I've posted my review of Rage here. Rage is one of the best looking games around, but has the focus on graphics taken away from the experience? Find out by clicking the link!
Ever since beating The Elder Scrolls IV: Oblivion years ago, I patiently waited for Bethesda's next entry in the Elder Scrolls series. Sure, Fallout 3 was an excellent diversion and one of my favorite recent games, but Tamriel is where my heart truly resides. The fact that a game as addicting and expansive as Fallout 3 was a mere diversion is a testament to my excitement for the latest game in Bethesda's fantasy role playing series. After forcing myself to complete Portal 2 before buying Skyrim - yes, what a burden - I scooped it up last night after work.
I eagerly popped in the disc, briefly listened to the music on the XMB, waited for the install, (sigh) and jumped right in. Admittedly, the game doesn't start with the bang I was expecting. Bethesda's characteristic stilted animation and awkward AI routing issues aren't exactly conducive to an epic opening cut-scene. The game isn't exactly leaps and bounds ahead of Oblivion in the looks department, and the feeling of deja vu started creeping in as I watched the stiff characters interact at the scene of my character's imminent execution. Did Bethesda really fail to address the most glaring issues in their past games? I wasn't exactly disappointed, but Skyrim now had something to prove. After playing for thirty minutes and making it past the initial bout of exposition, I can safely say that Skyrim has lived up to my expectations.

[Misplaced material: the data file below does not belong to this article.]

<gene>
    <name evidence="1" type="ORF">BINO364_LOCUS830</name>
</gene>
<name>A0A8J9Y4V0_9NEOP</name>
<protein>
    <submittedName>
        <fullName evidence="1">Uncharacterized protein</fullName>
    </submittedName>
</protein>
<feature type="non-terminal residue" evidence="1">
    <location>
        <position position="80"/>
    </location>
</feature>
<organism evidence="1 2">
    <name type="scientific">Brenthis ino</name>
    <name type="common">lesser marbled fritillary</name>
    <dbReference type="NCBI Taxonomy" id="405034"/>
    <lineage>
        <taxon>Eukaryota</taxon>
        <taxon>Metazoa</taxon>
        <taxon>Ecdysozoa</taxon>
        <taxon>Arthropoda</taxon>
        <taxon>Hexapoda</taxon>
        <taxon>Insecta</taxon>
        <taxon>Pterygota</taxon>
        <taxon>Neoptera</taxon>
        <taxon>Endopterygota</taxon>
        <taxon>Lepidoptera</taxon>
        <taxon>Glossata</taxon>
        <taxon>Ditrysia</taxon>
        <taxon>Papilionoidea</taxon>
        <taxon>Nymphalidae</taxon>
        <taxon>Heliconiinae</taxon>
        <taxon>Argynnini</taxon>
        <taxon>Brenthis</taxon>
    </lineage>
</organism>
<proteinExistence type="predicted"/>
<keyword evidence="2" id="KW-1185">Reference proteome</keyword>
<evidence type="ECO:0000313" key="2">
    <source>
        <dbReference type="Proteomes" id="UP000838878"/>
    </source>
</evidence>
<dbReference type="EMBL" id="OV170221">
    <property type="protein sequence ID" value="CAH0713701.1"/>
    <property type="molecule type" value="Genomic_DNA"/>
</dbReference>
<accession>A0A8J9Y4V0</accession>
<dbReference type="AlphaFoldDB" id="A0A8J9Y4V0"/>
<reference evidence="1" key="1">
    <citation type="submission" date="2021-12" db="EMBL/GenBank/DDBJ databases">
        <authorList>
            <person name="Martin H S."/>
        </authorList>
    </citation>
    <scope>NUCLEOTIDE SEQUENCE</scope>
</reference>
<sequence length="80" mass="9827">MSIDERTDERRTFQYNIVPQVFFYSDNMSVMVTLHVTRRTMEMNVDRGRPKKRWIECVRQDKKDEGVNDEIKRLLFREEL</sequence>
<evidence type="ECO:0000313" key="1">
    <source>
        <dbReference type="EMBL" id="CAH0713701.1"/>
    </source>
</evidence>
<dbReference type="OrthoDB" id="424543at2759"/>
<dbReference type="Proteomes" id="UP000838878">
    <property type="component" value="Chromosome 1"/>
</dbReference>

This is not a game that stands out because of flashy graphics, super-realistic animations, or feature-length cut-scenes. Skyrim certainly looks great, but under a microscope, it can't compete with the industry leaders like Uncharted and Rage. That's because it doesn't need to. Skyrim is much more subtle than all of that. This is a world where every action feels like a part of the quest. The land of Skyrim is yours for the taking. You can spend more hours exploring the world and taking on side quests than you can completing the main storyline, and it's all fun. The quest design, UI, and combat are head and shoulders above Oblivion. It's obvious that Bethesda has grown immensely in the years since Oblivion and I'm glad to see the positive influence that Fallout 3 has had on the design of this game.
I'll save the rest for my review, but so far, I think this is the successor I was waiting for!
Dark Souls isn't for everyone, but if you liked Demon's Souls, it's everything you could want in a sequel. The repetition and focus on trial and error will turn many away, but gamers who remember the days when games required you to figure things out for yourself will feel right at home. Check out the review here!